Supporting Stress through Nutrition

As a society of time poor individuals, we tend to use the term “stress” both fleetingly and frequently. Most of us seemingly accept that we spend a large part of our time feeling “a bit stressed out”. We have stressful work lives, home lives; even our social lives or lack of them can be stressful! And unfortunately whilst we are all familiar with how stress can make us feel, what we aren’t always so conscious of is the physical impact of stress, and the ways in which it can detrimentally affect our long term health. Stress can contribute to insomnia, weight gain, digestive problems, panic attacks, depression, chronic fatigue and frequent infections, and has also worryingly been linked with cancer and cardiovascular disease. Stress is believed to be behind 70% of visits to doctors, and may contribute to as many as 85% of serious illnesses.

So what happens in our bodies when we are under stress?

The type of stress we endure in our everyday lives is what is known as “chronic stress”. This may be a result of intense pressure at work, family arguments, break ups, bereavement, financial problems, too little sleep or illness- just to name a few. To cope with this, our body’s adrenal glands, located on top of our kidneys, secrete our stress hormones, the main of which is called cortisol. Cortisol is essential for life – it gets us up in the morning, keeps us going throughout the day, and allows our bodies to deal with the everyday stressors it has to encounter. However when we are under chronic stress, the adrenal glands can become overworked, and this over time can lead to serious health consequences.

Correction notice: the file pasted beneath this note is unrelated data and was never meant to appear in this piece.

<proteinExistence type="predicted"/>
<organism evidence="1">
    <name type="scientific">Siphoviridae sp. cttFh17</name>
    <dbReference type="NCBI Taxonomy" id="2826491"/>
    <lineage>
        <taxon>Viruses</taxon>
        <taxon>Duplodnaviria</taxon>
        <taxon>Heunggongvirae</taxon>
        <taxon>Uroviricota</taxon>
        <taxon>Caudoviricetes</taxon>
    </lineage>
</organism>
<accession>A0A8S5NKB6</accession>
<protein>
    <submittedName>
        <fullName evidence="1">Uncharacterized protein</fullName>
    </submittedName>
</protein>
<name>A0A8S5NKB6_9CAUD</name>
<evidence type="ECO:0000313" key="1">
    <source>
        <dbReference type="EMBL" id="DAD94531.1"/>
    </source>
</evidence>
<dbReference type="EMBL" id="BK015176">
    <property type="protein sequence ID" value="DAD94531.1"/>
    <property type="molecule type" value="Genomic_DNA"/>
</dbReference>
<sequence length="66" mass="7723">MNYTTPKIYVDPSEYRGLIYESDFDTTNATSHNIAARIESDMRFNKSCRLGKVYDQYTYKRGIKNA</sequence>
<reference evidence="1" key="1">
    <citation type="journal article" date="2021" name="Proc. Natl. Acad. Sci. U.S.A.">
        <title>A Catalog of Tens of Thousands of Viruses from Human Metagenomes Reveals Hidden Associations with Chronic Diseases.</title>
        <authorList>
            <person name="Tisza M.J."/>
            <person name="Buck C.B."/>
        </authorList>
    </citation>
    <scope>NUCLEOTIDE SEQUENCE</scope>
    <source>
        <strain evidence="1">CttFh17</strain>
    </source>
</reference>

How can we support our body through stress?

When our bodies are under stress, the best thing we can do is to support our adrenal glands, and this we can do through diet. The cornerstone of adrenal support is regular eating, as skipping meals and going for long periods of time without food puts intense pressure on these overworked glands. Caffeine puts a further strain on the adrenals by causing them to become over-stimulated, so missing breakfast and having a coffee instead (hands up, who’s guilty?!) is strongly discouraged. If I were to give one piece of dietary advice to those under stress it would be to always eat a good, nutritious breakfast.

When we’re stressed, we often crave and seek out the foods and drinks that are going to give us that instant pick me up. Namely coffee, chocolate and wine- pick your poison! As it turns out, these are the complete opposite of what our body actually needs, and can all be extremely detrimental to the health of the adrenal glands. Take wine for example; not only does it put more pressure on overworked adrenal glands, but the process of metabolizing the alcohol actually further depletes the body of the same nutrients that stress depletes.

So what are these nutrients, and should we be nourishing our bodies with them when stressed?

The answer is yes!

Vitamin C80% of the vitamin C used in your body is used by your adrenal glands, and excessive stress can deplete the body’s vitamin C stores. Take a vitamin C supplement, and get it through food by eating plenty of green leafy vegetables, berries, citrus fruits and parsley. 

Magnesium crucial for the functioning of the adrenal glands and low levels can also manifest as other symptoms such as poor sleep, intense chocolate cravings and muscle cramps. You can get magnesium through diet in green leafy vegetables, nuts, seeds and wholegrains.

B vitamins – these are found in nuts, seeds, pulses, beans and wholegrains, and can also be taken in a supplement form as a B complex.

Stress may be an inevitable part of life but we don’t need to let it impact on our health. Some wise yet simple dietary choices really can make a significant difference to our armory when we go into battle with life’s many stressors.  


Author Bio:

Naomi Mead is a passionate nutritional therapist with a particular interest in weight management, female health, sports nutrition and digestive disorders. She is the co-founder of Food First and also contributes on Nutrition Expert.

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